MTSU’s Next Step: Convince The State To Allow New Law School | Nashville Public Radio

MTSU’s Next Step: Convince The State To Allow New Law School

Oct 10, 2018

The Middle Tennessee State University board unanimously approved plans Wednesday to transfer Indiana-based Valparaiso University’s law school to its Murfreesboro campus. The school’s leadership says the move makes sense for its mission and the region’s needs.

But before the transfer can officially occur, MTSU has to convince the state the law school is actually necessary. It’s now moving forward to the Tennessee Higher Education Commission and Valparaiso’s accreditor, the American Bar Association, for final review.

They will determine whether the school is necessary in Middle Tennessee, given that three other law schools already exist in the region. But, those schools are all private, says MTSU Provost Mark Brynes, and the region needs a public law school option.

“With a population that’s growing rapidly we think there’s going to be plenty of demand for this,” said Brynes. “We’ve had two feasibility studies done on this program. Do we really need this program? The answer is in our view a resounding yes.”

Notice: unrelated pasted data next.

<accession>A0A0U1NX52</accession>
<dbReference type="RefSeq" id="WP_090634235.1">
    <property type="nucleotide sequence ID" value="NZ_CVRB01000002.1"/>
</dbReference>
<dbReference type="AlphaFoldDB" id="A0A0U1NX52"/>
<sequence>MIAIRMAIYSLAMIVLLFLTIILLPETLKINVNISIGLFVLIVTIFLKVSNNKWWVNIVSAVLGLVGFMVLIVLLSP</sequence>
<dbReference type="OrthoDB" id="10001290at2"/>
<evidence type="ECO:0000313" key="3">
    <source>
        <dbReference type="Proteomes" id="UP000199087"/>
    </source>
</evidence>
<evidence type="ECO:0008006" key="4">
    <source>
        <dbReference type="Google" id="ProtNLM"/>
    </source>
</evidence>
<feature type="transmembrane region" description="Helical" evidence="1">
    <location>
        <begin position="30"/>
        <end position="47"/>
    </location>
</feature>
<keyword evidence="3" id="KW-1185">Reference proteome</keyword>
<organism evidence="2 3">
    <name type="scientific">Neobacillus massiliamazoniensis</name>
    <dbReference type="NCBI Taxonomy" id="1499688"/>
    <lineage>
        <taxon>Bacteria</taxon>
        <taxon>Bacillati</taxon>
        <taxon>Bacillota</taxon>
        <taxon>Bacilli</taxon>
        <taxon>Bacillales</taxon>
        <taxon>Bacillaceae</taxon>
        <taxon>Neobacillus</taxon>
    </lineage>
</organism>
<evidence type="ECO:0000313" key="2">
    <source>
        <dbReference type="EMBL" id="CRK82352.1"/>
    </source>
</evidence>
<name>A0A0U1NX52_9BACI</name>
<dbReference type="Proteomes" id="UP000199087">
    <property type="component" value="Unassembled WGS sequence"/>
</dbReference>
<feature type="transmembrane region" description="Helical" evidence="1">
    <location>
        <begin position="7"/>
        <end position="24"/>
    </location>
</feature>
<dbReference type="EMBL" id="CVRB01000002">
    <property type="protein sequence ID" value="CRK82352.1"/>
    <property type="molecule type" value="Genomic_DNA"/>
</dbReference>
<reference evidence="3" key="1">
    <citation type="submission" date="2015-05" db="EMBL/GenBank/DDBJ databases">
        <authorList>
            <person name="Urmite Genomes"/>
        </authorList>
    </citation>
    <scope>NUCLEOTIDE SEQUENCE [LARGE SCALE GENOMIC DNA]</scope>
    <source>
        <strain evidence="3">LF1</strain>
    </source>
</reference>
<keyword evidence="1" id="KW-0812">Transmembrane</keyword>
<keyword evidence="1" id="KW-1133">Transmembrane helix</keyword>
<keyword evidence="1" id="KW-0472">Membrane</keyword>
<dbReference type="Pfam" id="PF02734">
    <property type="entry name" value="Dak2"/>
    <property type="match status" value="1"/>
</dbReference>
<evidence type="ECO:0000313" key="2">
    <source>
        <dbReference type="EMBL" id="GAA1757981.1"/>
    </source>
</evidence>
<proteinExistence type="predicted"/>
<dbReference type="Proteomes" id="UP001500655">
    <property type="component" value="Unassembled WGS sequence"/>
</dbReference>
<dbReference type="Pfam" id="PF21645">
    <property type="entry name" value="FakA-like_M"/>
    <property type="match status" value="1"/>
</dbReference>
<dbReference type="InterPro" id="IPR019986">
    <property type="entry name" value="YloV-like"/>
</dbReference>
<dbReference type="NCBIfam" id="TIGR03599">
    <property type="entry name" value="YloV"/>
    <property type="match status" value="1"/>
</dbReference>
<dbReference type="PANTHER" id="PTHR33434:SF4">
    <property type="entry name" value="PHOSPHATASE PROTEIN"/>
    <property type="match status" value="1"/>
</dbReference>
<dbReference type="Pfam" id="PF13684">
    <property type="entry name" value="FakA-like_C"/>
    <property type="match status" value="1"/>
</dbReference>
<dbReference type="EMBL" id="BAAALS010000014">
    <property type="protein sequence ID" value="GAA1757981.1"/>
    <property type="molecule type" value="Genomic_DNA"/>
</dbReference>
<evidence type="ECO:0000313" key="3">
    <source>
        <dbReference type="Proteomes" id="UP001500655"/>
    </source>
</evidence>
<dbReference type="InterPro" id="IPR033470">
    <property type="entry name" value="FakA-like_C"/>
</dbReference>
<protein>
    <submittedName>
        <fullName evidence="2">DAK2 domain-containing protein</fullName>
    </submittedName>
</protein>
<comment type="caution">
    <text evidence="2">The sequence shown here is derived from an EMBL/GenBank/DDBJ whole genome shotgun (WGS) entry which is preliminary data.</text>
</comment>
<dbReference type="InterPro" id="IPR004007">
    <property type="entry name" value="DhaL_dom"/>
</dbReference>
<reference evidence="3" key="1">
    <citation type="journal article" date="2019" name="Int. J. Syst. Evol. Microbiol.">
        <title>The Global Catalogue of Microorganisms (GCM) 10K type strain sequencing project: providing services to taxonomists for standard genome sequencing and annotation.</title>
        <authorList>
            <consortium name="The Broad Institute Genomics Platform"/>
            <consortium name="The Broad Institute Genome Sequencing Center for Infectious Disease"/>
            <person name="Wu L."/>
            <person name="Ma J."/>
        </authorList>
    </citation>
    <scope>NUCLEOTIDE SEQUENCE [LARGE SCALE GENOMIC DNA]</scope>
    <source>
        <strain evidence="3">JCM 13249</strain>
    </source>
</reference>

Despite MTSU’s analysis, THEC says it  has hired an outside consultant to conduct a feasibility study with a research firm that specializes in the higher education industry. The commission says it expects to release results on Oct. 15.

Thus far, THEC says, there is “no precedent to a proposal of this nature” in Tennessee.

Valparaiso Law School announced last fall that it would no longer be admitting new students, after only 29 students enrolled in the institution. It said it would begin looking for merger options.

This proposal, more specifically, is for Valparaiso University to gift MTSU its law school’s curriculum infrastructure, American Bar Association accredited J.D. program and around 18 faculty members. 

MTSU plans to reimburse the institution for interim expenses, such as faculty salaries, while the transfer is being settled.

Brynes says the deal helps MTSU fulfill its long-term expansion plans more cheaply.

“One of the reasons this is such an outstanding opportunity for us is we’re not starting from scratch. We’re taking a J.D. program that’s in existence and doing well and simply moving it from Indiana to TN,” he said.

MTSU plans to house the law school in its Miller Education Center, though it says it may spend up to around $3.5 million this year for renovations or added space.